It’s still great that you could write about it as a school assignment.If I had tried that my school probably would’ve suspended me.
I remember the first time I had the idea that being nude didn’t have to be sexual.It was the end of the year in 5th grade.One of our teachers went to the Carribean on Spring Break.The last pic of the slide show was her sunbathing nude.This oops opened the door.I wrote about it and wondered why people have such issues with the human body.Sadly,those writings didn’t survive the silver fish that ate those writings.Sorry for the long winded post but it sparked that memory of where the thought was planted.
Wow – what a slip-up! Unfortunately, that teacher, if that happened today, would risk being fired from some kid’s parent’s complaint. What a revealing comparison that is, because, in your case, her little serendipity of the last photo in the slide show turned into a big epiphany for you, and maybe for some of your classmates too.
It’s another great example of how sometimes just a little nudge can open an entire world for those who may be on the lookout for it!
This is an interesting piece, Will. What caught my eye is your acknowledgement of
“just how much I was interested in naturism even at that age. As so many of us do when young, I had already heard the call to abandon clothing!”
My family has a rather funny story of my responding to that call in an event that I have no conscious memory of myself. I do remember having fantasies, even in late elementary school, of going to school one day a week when no one — students, teachers, school administration — would wear clothes. I never voiced that fantasy, though. And one of my sadnesses is how frequently I was slapped down for trying at all to respond to that “call to abandon clothing.”
So it’s been a relief, and gratifying, to learn through you writers of this blog (and others) that I have not been the only one to have such fantasies, and to have my response to the “call to abandon clothing” validated.
Thanks, again, so much!
You’re welcome, Allen, and thank you for your comment. Your comment is something of a teaser – what was the “funny story” about which you have no memory??
There may be something about school settings that inspires the nudist imagination, at least of children, because for children school is usually the big social event of their lives. They wonder, naturally, about their own bodies, and so they extend that wondering, naturally, to the bodies of those around them. Did you ever write about that particular fantasy?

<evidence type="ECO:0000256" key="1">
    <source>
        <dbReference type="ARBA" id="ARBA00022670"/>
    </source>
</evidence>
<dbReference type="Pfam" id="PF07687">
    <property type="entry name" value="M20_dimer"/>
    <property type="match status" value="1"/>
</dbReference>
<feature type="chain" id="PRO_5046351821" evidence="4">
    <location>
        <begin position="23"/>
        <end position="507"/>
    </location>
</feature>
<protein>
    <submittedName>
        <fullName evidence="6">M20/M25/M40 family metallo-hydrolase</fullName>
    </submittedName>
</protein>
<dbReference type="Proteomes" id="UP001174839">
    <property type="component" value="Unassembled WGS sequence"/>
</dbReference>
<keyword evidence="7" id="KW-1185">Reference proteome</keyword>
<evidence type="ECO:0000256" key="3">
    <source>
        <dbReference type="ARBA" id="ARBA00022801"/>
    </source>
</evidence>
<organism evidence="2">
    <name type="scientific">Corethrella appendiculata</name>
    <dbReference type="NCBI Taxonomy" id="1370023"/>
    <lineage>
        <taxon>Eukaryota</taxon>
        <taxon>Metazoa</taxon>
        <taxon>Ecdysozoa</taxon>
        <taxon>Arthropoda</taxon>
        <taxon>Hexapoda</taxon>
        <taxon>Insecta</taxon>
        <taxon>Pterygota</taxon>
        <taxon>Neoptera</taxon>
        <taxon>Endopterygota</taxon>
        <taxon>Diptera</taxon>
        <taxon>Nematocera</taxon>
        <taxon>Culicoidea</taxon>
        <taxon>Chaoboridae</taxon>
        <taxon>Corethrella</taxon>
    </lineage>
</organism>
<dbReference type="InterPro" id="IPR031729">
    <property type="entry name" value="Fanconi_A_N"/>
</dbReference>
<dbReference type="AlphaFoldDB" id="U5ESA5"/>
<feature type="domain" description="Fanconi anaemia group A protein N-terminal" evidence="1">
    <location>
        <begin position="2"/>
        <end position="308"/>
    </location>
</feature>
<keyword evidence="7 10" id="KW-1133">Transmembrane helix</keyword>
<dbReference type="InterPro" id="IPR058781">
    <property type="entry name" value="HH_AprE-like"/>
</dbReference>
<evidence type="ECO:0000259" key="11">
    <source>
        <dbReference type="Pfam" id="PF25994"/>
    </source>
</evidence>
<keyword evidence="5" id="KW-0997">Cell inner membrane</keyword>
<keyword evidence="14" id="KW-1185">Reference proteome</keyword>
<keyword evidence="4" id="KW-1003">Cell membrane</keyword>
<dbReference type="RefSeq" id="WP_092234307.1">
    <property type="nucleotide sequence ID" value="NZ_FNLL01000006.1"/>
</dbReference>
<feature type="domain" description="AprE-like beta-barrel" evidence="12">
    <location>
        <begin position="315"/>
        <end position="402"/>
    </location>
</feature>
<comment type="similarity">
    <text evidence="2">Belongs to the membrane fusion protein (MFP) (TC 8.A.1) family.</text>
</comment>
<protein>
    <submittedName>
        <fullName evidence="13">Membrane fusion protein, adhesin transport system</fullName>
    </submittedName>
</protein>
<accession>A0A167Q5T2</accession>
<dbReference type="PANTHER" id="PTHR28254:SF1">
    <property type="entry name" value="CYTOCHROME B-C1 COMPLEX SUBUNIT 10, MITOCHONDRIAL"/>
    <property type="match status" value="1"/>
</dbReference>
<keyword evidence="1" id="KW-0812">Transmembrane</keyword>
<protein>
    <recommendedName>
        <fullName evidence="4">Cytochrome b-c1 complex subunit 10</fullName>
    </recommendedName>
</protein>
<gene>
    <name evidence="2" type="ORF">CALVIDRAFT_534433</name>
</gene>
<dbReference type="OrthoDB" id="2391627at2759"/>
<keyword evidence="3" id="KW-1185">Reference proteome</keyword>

I have never written about that fantasy. Maybe I should.
Your observation that children at school are naturally curious about the bodies of others they might might be apt, especially since I have no memory of seeing anyone else in my immediate family naked; and I often wondered what the school superintendent, a good small-school administrator, but a person who was rather full of himself, would look like wearing nothing.
As to the incident from “before memory”: I was raised on a farm; and my mother and older sister came to look for me and found me, stark naked and playing in the pigpen. I had taken off my clothes because I wanted to be “like the other little piggies” and “play in the mud”.
I’m not sure what that says about my early “call to abandon clothing” or an early attitude toward the practice of living without clothing. Was to live without clothing something that only “little piggies” do?
But the story was clearly repeated, in a family that told “secrets” to one another, in “hush-hush” tones: so that, maybe ten years ago, at my older sister’s Christmas dinner table, my nephew wanted me to tell the story because he wanted his wife to hear it. I choked, because it was Christmas Eve dinner; and then his mother scowled and said, “It’s mostly just a dirty joke.”
I’m saddened by that exchange: because there was an opening to speak up positively about being naked, but it didn’t seem quite at the right time; and then the moment became a reinforcement of the prudery of my — in so many ways progressive — family of origin, at least in terms of nakedness. I regret that it didn’t turn out differently.
Thanks for sharing this, Allen. I’m hard-pressed to think of a better example than a pigsty for forcing an association between nudity and “dirty” behavior. There seems to be a crossing from literal to figurative “dirty” supported by your sister or sister-in-law’s comment about the “dirty joke.”
It’s certainly tough to follow through positively in a setting like that – family Christmas Eve dinner, out-of-context request. I wonder if you have any doubt as to whether the event actually happened, or whether it was a made-up occurrence to try to steer you away from being naked.
That’s an interesting thought, Will: though I’ve had no reason to doubt that the “pigsty expeience” actually happened.
But there were other times when I ventured to try to venture forth naked or nearly so; and was pretty quickly slapped down (shamed!) for it.
Obviously, the shaming never quite worked to keep from “daring to do it again!) :^) .